Your first important college decision

Is Online College for You?

by Lee Doppelt

You tumble out of bed at noon and sit in your pajamas, sipping your favorite herbal tea while "playing" at your computer as you work toward an online college degree. You don't have to negotiate highway traffic or nasty weather. You don't have to search for a nearby parking spot or haul heavy textbooks and your computer around campus. There are no scheduling conflicts with your part-time job or child care. Is this too good to be true? Nope. Read on.

It makes sense to pursue a college degree online.

Distance learning has been around longer than you think. Online college is just one type of distance learning that's become increasingly popular in the past decade or so. You have probably seen TV ads for University of Phoenix. Founded in 1976, it's a private, accredited university, offering various options for earning college degrees at all levels, even a doctorate. According to, annual tuition at University of Phoenix in 2017 was approximately $10,554 versus tuition of about $30,214 for the same year at the University of Illinois. And that doesn't include college fees, housing, and miscellaneous college-related expenses.

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These large universities actively promote their global campus. Colleges can offer these classes to a greater number of students, increasing their revenue, which makes them more solid financially. Each year, an increasing number of colleges and universities nationwide are offering online courses and degrees because it's cost effective for them.

Because online classes offer students the flexibility of learning wherever they live and on their own schedule, the students benefit as well. Tuition and fees are sometimes lower for online versus classroom courses, not to mention the savings on commuting and campus housing. This is truly a win-win idea. Community colleges like Parkland College charge the same fee per credit hour to their residents ($245 per credit hour), but for those out of the district, online classes are cheaper than those in a classroom.

Is Online College for You?

College degrees at all levels can be earned online.

Whether you are pursuing a two-year degree from a community college or technical school or a Bachelor's, Master's, or even a PhD from a private or public university, there is probably a program to meet your needs. A continuum of options is available to educate yourself via your home computer.

Some courses are considered hybrids because they have a classroom component to them, but other classes are completely computer-based. Some degrees can be pursued without ever setting foot on a college campus; these are typically programs that require less hands-on training and are more conducive to online learning. However, degrees in music performance, physical education, or teaching, for example, require brick-and-mortar settings for performance, internships, or student teaching.

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Think carefully before embarking on the online college experience.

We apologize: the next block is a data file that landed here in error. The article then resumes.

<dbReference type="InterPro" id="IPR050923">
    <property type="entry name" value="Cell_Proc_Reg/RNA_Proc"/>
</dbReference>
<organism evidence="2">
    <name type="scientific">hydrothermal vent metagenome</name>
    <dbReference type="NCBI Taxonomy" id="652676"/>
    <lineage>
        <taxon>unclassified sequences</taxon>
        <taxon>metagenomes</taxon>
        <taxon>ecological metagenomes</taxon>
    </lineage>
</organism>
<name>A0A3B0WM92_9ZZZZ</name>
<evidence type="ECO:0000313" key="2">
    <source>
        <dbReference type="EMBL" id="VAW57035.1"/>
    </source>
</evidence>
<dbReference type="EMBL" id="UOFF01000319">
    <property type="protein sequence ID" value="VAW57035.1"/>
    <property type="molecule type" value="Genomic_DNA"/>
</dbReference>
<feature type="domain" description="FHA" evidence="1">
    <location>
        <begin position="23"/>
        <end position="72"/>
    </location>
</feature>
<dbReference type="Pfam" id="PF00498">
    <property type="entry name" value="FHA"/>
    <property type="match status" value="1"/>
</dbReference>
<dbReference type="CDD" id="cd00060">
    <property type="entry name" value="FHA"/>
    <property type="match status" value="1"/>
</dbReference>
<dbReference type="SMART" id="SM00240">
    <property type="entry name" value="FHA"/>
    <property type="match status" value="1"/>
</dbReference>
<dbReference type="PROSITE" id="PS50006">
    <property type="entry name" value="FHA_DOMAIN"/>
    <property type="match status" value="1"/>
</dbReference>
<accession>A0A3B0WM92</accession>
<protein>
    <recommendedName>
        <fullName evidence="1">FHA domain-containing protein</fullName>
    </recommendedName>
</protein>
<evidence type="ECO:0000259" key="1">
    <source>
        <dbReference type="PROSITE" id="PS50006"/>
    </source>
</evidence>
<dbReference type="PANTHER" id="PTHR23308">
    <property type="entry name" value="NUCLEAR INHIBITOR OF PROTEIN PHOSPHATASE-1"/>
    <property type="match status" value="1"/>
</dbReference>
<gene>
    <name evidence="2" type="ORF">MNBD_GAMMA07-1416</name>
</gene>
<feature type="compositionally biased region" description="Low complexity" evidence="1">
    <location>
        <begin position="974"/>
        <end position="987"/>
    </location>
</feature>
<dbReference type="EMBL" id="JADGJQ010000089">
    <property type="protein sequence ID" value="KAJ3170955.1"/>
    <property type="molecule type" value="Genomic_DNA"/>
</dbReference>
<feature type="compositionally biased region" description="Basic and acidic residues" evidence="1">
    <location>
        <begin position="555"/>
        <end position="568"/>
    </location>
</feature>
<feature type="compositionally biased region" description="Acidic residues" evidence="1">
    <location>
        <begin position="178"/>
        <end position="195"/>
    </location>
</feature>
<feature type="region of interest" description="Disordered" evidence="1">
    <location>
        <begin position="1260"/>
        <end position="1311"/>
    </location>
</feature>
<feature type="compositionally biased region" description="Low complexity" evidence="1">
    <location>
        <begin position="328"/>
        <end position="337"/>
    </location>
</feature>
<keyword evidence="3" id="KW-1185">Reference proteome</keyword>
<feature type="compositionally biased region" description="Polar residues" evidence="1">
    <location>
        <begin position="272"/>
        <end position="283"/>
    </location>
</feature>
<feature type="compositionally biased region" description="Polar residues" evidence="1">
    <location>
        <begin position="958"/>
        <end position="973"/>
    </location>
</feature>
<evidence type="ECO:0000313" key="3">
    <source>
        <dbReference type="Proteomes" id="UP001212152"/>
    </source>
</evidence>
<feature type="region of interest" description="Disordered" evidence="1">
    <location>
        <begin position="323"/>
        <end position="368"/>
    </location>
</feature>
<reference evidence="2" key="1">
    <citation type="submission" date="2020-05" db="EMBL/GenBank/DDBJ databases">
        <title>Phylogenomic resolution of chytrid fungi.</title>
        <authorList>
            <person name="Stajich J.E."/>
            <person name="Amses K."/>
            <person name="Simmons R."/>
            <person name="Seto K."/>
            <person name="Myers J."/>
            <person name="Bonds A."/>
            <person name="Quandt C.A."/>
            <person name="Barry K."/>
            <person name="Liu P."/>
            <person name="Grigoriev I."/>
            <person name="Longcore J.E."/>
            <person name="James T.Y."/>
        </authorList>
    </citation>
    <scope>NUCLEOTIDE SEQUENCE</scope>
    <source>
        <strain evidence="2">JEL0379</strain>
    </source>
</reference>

Before pursuing some or all of your college education online, you must have access to a computer with a compatible web browser and possess adequate technology and internet skill and literacy. You must be an organized, disciplined self-starter. Find out which courses and which degrees can be pursued online. If you don't require the social life inherent on campus or face-to-face interaction with professors and classmates, online education may be perfect for you.

Be sure to read the fine print on eligibility for your specific situation and expect to work at least as hard as you would in a traditional classroom setting. Online college is definitely not for lazy people.

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Think accreditation.

Colleges and universities choose to be accredited; accreditation is not a requirement. In the United States, there are regional agencies that govern and regulate the college accreditation process, as part of the Department of Education.

There are many reasons to choose an accredited college or university. You are likely to get a better education. Your degree will have more credibility and clout in the job market, and financial aid, loans, grants and scholarships are available to those enrolled only in accredited programs. Make sure your school of choice is accredited; be sure to thoroughly investigate.

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"Accreditation mills" are counterfeit accrediting agencies. Also, beware of "diploma mills." These sell bogus "diplomas" that can be purchased without doing any of the work that goes into earning a college degree. Again, do your research before enrolling in any of these programs or colleges. Time and money are precious, so don't waste either of them.

Online college education may be the right choice for you. Be sure you are enrolled in an accredited school and an accredited program. You can look online to see if the US Department of Education has accredited your college of choice.

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